College Parent Checklist
Moments to Check In with Your Student
The college years can be hard sometimes. With your help, your student will feel supported in making healthy decisions for themselves and have a happier and more successful experience! Here are some behavioral health conversation prompts and reminders to talk about with your student throughout the year.
Move-in time! Regularly ask about their roommates and how their relationship with them is going.
Make sure your student knows about campus resources that can help. Do they know which services are offered at the health and counseling centers?
Use fall family weekend or another visit to check in with your student about their well-being (sleep, mental health, nutrition, etc.).
Fall means football (or other sports)! Give them some ideas for tailgating that don't include alcohol.
Halloween in college can be really fun, but sometimes students feel pressure to drink alcohol to celebrate. Encourage them to start new traditions!
It's final season! Have a conversation over Thanksgiving break about how they can manage stress during their upcoming exams.
"How are you, really?" Set aside some time during winter break to talk about how their fall semester went. Include topics like grades, relationships, social life, etc.
Ask if they've felt any need for support services and if they've taken advantage of campus resources. Discuss any barriers they feel to getting help.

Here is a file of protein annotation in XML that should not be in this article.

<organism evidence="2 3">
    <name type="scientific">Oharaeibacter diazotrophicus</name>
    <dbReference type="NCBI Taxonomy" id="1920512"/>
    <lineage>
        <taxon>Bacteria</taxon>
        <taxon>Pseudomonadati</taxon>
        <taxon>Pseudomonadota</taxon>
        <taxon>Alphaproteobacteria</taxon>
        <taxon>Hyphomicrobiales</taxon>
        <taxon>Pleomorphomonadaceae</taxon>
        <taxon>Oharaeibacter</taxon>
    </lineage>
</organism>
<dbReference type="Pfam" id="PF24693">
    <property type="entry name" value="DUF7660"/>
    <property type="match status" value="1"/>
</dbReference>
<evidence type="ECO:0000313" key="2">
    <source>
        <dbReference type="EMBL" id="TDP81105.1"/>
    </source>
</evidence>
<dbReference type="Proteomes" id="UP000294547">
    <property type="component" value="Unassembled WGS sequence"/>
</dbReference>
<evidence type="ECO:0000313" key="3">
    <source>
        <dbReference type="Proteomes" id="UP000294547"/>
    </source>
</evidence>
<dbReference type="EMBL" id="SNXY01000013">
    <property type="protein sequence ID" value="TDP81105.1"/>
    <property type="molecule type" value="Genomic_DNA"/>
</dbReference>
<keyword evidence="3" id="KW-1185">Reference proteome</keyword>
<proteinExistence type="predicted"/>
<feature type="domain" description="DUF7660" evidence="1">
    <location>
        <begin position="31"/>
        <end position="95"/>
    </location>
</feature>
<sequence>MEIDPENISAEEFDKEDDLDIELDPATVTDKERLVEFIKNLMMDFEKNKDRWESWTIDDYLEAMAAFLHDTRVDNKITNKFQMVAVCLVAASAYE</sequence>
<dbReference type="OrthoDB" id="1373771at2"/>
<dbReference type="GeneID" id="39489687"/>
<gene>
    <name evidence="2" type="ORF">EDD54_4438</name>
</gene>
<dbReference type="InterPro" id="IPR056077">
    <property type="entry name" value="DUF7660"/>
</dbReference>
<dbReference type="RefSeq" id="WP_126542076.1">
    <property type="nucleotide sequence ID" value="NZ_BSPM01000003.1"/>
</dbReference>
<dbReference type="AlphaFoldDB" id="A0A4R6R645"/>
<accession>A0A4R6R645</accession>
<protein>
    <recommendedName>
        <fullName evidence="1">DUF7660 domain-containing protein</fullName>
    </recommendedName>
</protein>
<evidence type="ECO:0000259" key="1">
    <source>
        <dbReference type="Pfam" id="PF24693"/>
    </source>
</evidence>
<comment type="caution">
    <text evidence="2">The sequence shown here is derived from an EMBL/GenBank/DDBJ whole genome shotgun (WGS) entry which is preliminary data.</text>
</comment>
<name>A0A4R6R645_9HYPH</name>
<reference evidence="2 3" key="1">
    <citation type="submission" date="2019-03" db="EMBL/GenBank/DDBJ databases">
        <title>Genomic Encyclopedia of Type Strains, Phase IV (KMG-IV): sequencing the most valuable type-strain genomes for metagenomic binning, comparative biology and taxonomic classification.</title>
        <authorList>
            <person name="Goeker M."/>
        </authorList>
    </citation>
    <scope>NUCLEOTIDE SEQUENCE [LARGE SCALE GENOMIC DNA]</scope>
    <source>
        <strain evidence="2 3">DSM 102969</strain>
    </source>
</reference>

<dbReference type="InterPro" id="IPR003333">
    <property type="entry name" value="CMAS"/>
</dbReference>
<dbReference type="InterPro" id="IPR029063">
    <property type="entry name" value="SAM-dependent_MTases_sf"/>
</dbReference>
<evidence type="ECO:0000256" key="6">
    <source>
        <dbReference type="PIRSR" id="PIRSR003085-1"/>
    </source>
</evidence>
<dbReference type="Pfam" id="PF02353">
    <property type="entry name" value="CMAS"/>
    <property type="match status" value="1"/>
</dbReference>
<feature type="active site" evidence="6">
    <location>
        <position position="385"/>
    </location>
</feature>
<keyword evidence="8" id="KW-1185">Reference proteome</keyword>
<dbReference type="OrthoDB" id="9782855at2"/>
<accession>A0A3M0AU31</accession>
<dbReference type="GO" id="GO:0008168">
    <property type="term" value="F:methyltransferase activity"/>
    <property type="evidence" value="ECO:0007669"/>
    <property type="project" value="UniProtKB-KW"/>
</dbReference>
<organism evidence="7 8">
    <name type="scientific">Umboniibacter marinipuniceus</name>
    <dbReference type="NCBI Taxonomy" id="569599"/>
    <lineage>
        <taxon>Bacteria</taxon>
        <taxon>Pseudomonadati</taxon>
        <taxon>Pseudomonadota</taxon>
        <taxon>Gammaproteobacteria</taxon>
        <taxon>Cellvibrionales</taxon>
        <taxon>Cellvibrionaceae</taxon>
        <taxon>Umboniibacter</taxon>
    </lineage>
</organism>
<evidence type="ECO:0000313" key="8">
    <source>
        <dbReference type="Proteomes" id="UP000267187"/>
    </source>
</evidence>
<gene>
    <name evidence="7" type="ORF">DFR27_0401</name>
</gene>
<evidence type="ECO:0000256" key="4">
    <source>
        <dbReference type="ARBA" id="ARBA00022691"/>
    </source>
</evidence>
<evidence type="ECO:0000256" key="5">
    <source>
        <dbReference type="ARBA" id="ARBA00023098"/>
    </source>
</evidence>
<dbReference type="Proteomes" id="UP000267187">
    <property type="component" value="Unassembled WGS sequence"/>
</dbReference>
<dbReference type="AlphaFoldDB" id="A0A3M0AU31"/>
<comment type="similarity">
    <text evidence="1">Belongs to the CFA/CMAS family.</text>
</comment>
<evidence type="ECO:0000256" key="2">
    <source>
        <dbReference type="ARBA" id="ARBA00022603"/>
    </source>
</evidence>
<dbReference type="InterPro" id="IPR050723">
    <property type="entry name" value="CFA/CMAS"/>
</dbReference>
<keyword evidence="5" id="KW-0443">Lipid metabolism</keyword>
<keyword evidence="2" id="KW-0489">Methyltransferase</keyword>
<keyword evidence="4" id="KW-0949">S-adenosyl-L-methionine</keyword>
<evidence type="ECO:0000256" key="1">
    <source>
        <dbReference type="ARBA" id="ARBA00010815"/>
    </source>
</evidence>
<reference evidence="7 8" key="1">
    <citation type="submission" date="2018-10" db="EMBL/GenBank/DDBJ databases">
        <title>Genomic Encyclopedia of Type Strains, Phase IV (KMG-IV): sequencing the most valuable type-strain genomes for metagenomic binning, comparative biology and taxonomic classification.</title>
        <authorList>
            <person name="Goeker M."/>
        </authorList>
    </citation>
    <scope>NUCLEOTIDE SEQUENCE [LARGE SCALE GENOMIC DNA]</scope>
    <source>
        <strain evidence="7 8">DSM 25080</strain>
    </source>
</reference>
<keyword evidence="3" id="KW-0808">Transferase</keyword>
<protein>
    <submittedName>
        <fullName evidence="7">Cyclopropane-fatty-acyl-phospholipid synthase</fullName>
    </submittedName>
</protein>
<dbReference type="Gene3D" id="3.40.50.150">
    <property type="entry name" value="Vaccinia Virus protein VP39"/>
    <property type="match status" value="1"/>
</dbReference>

Discuss "break boundaries". Even if your student drank while away, it's still appropriate to communicate your expectations at home. High-risk events can include the Wednesday night before Thanksgiving and New Year's Eve.
Spring Break is here! What are their plans? Cruises, trips to the beach, etc. can involve high-risk drinking and funding them for your student may mean inadvertently paying for alcohol. Help them explore alternatives such as a "staycation" or a service trip.
The cold, early spring months can exacerbate mental health concerns. Check in regularly and encourage your student to use campus resources. Offer to help them navigate the system.
High-risk drinking "holidays" include St. Patrick's Day, Cinco de Mayo, and graduation, but they don't have to be high risk! Help them explore safer options.
Encourage self-care habits like good sleep, nutritious snacks, and relaxation strategies during finals. Many schools have "de-stress" events available.
If your student will be new to college in the fall, now is the best time to talk with them about alcohol.
College Parents Matter has lots of resources available to help make these conversations effective.
If your student will be moving off-campus, this is a great time to talk with them about alcohol, and how they can make their home away from home a place where they can succeed as a student. College Parents Matter has specific guides for talking about off-campus housing.
If your student has any ongoing mental health care needs (counseling and/or medications), talk with their school to understand how your student can continue to access that care while away from home.